15A.2 A Significant Tornado in a Heterogeneous Environment During VORTEX-SE

Friday, 8 June 2018: 8:15 AM
Colorado A (Grand Hyatt Denver)
Timothy A. Coleman, Univ. of Alabama, Huntsville, AL; and A. W. Lyza, K. Knupp, K. B. Laws, and W. Wyatt

On 1 March 2016, an EF-2 tornado occurred in the southwestern Birmingham, Alabama suburb of McCalla, destroying or damaging 26 homes. This tornado was examined as part of the Verification of the Origins of Rotation in Tornadoes in the Southeast (VORTEX-SE) experiment. The environment over most of central Alabama on 1 March 2016 appeared to be only weakly supportive of severe local storms, with very low CAPE and only moderate wind shear. A Severe Thunderstorm Watch was issued only 18 minutes prior to the tornado, and a Tornado Warning had negative lead time. However, both SPC mesoanalysis, and what would normally be an excellent proximity sounding in space and time, greatly underestimated the CAPE. Furthermore, SPC mesoanalyses underestimated wind shear and helicity by a factor of 3. Large spatial heterogeneities and rapid evolution in dewpoint and wind shear were produced that were not resolved by the 40 km SPC mesoanalysis, nor even the proximity sounding. These heterogeneities were associated with a thermal boundary, frontogenetical processes, and antecedent light showers ahead of the supercell storms.

Supercell interactions with thermal boundaries have received attention in the literature, however the frontogenetical nature of the boundary on 1 Mar 2016 caused large mesoscale heterogeneities in wind shear, associated with a thermally-direct circulation. The frontogenesis, along with antecedent showers, also helped produce a local maximum in dewpoint, and therefore CAPE, through moisture flux convergence and associated moisture pooling. The gradient in CAPE was extremely large, with changes of two orders of magnitude over a distance of only 30 km. NASA Lightning Mapping Array data show a peak in lightning activity as the convective system, initially a weakly-organized quasi-linear convective system (QLCS), moved near the boundary and became cellular. Furthermore, it appears that wave features may have interacted with the storm around the time of tornadogenesis.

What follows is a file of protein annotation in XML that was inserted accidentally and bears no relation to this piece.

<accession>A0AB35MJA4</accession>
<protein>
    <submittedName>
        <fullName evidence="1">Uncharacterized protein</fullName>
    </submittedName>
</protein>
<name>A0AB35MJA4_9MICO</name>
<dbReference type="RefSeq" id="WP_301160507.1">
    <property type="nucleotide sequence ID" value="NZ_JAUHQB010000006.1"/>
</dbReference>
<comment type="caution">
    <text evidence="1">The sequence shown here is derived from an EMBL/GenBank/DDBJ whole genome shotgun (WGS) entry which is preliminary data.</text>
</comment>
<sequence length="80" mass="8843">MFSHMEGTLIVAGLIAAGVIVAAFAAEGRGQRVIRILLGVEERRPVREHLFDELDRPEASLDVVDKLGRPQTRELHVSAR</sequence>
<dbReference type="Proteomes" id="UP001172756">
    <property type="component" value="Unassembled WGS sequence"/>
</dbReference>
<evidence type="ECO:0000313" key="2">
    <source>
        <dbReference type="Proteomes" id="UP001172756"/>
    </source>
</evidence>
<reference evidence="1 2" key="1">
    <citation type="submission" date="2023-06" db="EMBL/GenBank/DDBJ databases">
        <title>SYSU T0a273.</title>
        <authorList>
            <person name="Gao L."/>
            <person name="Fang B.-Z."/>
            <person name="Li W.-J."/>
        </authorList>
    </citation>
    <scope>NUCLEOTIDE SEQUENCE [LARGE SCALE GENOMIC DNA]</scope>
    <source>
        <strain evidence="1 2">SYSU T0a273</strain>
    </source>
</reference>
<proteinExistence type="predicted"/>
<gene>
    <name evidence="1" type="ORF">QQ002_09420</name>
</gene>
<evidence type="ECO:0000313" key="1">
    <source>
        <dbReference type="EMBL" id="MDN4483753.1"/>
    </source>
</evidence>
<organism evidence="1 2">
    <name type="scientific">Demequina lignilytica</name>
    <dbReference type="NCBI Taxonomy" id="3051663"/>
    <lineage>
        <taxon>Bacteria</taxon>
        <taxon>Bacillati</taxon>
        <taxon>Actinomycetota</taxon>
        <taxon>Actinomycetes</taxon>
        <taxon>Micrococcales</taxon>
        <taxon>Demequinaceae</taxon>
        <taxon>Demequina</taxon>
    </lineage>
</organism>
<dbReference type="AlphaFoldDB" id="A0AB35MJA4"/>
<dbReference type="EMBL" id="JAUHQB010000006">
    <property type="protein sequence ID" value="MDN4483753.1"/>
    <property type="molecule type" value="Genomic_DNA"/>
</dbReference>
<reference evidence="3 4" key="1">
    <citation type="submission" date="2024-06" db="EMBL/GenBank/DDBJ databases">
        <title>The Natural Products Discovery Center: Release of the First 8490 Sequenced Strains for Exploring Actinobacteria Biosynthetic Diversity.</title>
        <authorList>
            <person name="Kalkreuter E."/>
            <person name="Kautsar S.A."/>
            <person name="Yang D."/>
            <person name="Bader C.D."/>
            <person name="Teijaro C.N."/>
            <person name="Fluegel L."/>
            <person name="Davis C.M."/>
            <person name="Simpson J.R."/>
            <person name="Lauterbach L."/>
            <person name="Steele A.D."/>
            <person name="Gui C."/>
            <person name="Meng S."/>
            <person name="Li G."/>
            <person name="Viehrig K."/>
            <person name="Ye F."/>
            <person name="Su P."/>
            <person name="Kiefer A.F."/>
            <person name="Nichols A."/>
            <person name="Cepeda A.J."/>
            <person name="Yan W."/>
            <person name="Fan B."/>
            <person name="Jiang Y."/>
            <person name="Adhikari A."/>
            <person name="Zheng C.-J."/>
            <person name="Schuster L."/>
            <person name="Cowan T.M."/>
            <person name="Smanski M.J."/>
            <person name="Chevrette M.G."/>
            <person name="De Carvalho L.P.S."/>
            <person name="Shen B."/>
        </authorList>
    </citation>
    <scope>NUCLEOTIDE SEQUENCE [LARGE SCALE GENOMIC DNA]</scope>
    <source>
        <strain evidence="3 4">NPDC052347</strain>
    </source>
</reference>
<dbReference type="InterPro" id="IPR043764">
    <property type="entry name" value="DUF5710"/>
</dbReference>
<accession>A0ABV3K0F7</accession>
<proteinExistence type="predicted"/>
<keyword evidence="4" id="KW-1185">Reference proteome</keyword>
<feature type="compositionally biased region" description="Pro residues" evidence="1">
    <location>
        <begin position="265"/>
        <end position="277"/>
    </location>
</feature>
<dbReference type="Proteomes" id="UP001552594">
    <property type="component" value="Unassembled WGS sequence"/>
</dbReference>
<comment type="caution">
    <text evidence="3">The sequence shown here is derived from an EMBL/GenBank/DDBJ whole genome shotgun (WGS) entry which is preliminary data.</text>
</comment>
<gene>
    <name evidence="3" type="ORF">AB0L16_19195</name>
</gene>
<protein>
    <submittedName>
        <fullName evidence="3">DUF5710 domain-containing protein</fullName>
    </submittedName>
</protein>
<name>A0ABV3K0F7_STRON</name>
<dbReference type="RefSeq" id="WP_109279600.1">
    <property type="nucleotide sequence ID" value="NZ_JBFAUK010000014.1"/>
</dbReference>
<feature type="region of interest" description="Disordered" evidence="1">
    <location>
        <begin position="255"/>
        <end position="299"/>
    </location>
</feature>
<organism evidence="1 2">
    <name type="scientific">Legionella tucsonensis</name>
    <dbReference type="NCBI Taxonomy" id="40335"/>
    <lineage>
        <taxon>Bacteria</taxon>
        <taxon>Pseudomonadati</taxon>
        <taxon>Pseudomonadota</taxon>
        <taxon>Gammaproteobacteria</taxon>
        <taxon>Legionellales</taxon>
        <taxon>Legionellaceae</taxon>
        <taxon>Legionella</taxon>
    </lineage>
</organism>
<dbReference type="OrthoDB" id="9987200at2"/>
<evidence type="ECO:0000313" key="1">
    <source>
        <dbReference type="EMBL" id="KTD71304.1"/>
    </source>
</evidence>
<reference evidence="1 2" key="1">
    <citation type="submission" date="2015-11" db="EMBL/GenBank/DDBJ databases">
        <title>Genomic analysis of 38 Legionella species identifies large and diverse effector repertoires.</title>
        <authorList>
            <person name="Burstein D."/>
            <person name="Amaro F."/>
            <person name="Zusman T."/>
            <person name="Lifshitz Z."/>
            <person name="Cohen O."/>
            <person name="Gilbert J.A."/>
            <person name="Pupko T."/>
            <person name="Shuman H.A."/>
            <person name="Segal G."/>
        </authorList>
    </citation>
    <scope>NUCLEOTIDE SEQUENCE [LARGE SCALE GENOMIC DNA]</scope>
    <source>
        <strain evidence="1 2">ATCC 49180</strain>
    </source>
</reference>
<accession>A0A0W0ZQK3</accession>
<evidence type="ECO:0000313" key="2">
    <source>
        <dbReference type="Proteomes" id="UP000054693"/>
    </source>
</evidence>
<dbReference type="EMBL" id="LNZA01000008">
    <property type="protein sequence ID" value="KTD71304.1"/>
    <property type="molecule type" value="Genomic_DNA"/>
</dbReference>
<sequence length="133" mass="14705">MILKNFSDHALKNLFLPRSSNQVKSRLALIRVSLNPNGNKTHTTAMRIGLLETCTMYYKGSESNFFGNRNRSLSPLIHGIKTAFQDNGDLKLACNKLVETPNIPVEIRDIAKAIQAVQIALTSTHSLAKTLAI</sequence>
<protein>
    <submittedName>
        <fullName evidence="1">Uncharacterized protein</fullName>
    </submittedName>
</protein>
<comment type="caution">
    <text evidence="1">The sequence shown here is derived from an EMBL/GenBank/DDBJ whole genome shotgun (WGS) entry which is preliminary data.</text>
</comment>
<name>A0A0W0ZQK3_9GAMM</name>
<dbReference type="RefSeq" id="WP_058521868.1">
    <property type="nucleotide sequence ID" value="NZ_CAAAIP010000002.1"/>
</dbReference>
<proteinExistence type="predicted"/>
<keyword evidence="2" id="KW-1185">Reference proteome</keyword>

The main focus of this paper is on the boundary layer heterogeneities, in both wind shear and instability, that preceded the rapid development of an EF-2 tornado in an environment that, according to standard synoptic and mesoscale analyses, did not appear conducive to any tornadoes (SPC mesoanalysis showed CAPE of 250 J kg-1, 0-1 km SRH near 125 m2 s-2). Meso-gamma scale analysis of CAPE and VAD wind profile analysis of helicity using multiple NEXRAD radars (that showed CAPE greater than 800 J kg-1 and 0-1 km SRH near 400 m2 s-2 in a very localized region) would have increased the probability that a Tornado Warning would be issued before the tornado occurred. Opportunities to improve operational mesoscale analyses in real time will be discussed, including the wide array of stations now available through the FAA, RAWS, CWOP, and even personal weather stations (PWS).

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